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What is a GPA?
One of the first things medical schools look at is your college grade point average (GPA). Your GPA is a calculation of the grade you received in a class, multiplied by the number of credits the class is worth, and divided by all the credits you've taken in college. Many universities use a 4-point system, meaning a 4.0 is indicative of straight As, a 3.0 is a B-average, 2.0 is equivalent to a C-average, etc.
The problem with medical schools is that the GPA requirement that they list is probably not the GPA that they actually expect. Getting into medical school has become much more competitive recently. General guidelines suggest a minimum GPA of 3.5 for medical school applicants. However, it's very likely that medical schools have a higher, unadvertised expectation. It could be that a particular school is actually expecting a 3.7 GPA and will automatically eliminate applicants with lower GPAs. Many medical schools use a computer program to enter student data, such as GPA and MCAT scores, to see if students meet the base requirement and will not offer secondary applications or interviews to students who fall below this lower threshold.
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Two Different GPAs
When you apply to medical school, they look at two different versions of your GPA. Your cumulative GPA is a combination of every class you took, including French, political science and yoga. Medical schools will also look at a certain portion of the classes you took, classes usually referred to as pre-med prerequisites. These classes include biology, chemistry, organic chemistry, physics and may also include calculus, English or other science courses. Medical schools will expect you to have a high overall GPA, but it's even more important that your science GPA is very high as well. This shows potential medical schools that you have the ability to perform well in difficult classes, which is an indicator of your future performance at their school.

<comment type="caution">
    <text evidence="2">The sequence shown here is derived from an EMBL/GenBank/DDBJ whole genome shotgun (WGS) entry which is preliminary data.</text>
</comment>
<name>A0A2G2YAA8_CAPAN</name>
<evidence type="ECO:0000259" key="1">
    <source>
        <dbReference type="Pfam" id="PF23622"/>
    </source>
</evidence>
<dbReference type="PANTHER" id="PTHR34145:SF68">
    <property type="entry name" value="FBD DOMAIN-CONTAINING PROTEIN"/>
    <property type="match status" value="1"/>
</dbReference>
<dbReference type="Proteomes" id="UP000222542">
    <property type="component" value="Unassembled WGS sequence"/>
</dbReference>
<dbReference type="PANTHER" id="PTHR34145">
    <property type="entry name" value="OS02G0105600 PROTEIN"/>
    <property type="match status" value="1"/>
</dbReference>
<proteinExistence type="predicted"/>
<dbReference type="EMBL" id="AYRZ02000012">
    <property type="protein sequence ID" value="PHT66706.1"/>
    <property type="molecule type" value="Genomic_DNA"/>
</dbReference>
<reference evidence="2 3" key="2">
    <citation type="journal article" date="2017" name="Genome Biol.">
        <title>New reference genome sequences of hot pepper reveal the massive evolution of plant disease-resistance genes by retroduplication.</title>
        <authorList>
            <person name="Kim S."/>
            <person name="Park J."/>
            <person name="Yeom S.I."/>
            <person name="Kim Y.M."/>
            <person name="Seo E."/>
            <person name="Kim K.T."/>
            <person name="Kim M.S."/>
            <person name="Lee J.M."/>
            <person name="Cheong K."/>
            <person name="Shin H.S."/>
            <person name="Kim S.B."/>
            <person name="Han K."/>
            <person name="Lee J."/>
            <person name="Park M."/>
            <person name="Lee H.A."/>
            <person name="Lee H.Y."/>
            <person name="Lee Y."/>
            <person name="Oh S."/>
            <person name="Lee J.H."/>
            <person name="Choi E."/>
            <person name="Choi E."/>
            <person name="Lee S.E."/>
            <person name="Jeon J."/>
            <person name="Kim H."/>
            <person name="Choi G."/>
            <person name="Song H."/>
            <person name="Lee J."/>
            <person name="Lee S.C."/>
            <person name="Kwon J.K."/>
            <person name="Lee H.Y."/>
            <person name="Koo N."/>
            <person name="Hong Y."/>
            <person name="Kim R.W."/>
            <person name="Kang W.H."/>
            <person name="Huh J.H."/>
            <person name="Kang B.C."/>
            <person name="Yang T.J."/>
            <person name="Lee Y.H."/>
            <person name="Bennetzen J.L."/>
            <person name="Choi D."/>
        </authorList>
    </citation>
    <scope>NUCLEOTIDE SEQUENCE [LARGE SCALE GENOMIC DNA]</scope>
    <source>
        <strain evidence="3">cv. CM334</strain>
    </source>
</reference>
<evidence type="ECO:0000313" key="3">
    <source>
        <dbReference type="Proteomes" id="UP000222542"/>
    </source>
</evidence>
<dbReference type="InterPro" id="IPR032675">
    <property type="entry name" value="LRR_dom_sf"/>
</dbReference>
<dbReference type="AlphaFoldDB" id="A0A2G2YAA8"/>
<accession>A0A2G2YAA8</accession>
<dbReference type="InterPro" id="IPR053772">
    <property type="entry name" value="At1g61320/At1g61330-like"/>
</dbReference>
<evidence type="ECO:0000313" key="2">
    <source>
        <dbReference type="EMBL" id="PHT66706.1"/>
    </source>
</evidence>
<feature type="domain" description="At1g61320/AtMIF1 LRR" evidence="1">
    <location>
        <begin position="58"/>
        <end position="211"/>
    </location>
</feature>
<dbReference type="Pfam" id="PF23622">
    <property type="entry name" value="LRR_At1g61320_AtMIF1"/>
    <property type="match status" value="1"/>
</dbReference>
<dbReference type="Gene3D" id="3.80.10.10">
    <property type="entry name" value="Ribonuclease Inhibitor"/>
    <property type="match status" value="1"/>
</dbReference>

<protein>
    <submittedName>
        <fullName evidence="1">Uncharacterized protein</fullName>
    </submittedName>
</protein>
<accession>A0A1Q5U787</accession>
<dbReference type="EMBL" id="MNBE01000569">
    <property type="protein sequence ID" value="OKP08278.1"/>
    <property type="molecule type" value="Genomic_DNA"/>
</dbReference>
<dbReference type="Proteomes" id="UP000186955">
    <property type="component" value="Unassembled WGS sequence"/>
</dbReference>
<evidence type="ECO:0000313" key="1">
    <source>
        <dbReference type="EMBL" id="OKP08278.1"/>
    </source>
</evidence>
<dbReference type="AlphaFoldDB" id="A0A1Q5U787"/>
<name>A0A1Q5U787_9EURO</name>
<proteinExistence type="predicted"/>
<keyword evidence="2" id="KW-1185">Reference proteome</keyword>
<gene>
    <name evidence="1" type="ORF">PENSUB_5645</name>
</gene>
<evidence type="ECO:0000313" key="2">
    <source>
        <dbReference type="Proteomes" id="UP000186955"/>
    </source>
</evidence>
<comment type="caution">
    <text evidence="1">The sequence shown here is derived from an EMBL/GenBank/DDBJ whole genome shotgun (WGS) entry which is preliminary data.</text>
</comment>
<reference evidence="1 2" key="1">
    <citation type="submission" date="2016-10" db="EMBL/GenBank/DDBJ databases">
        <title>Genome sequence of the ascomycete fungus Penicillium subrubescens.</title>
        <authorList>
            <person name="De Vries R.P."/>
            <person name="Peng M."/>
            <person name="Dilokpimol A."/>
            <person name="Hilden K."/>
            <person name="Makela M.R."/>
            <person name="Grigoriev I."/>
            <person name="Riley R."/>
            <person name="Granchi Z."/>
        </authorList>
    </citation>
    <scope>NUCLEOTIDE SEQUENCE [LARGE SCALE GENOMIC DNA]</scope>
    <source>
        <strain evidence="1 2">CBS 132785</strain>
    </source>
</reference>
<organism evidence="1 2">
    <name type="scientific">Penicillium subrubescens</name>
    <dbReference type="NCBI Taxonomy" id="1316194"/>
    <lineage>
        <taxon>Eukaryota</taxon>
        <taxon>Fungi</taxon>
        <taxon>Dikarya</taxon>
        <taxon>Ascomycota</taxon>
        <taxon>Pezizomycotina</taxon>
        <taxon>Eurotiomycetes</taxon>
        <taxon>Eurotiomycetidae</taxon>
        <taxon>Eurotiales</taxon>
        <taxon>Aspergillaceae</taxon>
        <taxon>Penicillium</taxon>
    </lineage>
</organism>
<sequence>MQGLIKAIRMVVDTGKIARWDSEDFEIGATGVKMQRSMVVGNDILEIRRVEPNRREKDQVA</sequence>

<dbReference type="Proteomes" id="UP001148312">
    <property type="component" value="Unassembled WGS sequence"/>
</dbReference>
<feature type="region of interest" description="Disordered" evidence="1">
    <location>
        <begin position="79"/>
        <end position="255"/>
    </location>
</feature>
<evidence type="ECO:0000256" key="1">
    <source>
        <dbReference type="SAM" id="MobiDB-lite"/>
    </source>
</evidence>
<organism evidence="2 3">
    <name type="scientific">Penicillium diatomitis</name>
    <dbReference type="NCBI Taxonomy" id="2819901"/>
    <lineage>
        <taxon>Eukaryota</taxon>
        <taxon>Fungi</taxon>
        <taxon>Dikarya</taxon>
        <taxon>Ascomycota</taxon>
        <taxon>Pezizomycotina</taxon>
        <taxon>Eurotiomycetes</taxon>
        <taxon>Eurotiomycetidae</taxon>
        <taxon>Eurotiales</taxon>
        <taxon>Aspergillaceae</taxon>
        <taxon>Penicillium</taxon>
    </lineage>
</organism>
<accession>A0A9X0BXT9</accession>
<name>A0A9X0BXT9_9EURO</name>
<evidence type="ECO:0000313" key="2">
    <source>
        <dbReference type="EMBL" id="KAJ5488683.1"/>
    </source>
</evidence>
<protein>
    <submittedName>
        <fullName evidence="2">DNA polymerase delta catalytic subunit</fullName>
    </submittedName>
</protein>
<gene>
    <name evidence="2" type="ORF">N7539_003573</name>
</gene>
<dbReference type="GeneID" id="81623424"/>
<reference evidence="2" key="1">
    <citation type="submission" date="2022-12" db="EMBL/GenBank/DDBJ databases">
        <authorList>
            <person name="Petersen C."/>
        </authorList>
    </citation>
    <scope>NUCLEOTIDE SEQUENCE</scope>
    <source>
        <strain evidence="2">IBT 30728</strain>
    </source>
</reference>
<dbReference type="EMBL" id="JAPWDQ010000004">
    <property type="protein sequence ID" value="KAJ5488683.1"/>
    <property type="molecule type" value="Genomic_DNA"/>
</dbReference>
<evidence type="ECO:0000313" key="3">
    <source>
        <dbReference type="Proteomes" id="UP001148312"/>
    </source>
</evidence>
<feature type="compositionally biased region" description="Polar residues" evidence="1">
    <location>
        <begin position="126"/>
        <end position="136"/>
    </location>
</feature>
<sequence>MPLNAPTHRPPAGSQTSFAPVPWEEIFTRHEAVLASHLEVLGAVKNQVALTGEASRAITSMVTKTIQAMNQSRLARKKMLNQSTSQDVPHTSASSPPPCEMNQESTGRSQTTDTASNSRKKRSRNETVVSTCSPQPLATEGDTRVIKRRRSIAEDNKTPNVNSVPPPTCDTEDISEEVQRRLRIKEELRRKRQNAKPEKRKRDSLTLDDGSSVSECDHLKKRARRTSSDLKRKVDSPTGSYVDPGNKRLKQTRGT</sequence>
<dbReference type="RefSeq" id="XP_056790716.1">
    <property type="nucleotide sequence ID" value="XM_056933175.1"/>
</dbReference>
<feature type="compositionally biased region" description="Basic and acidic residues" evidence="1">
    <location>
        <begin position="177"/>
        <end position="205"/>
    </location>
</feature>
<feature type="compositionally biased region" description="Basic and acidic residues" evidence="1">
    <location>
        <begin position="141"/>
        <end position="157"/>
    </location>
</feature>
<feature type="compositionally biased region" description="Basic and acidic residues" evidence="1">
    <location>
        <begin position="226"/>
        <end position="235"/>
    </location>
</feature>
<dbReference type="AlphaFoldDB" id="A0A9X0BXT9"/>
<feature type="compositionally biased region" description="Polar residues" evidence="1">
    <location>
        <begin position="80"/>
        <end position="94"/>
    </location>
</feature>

While it's not necessary to have straight As in pre-med classes, it's best to have the highest grades possible. Too many Bs can pull down your overall average, and a C or lower could be downright catastrophic. If a low grade is due to circumstances out of your control, such as a family emergency, it may be possible to explain this during an interview. Otherwise, a low grade may make a medical school think you are not prepared for their rigorous coursework. The higher your grades are, the stronger you appear as a candidate.
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GPA: One Part of the Equation
It's important to remember that your grades are only a portion of your medical school application. While a perfect 4.0 GPA may get you an interview, it won't guarantee acceptance. Medical schools use a combination of GPA, MCAT scores, interview, research and volunteer experience, as well as other criteria to determine whether or not an applicant is accepted. Knowing what grades you need to get into med school while you're taking your prerequisite courses can help keep you motivated and on track to be the best candidate possible.
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"GPA Information and Academic Success," http://www.bestpremed.com/GPA.php
Stolham, Jason. "Grades Required to Get Into A Medical School," http://collegematchingservice.com/education/grades-required-to-get-into-a-medical-school.html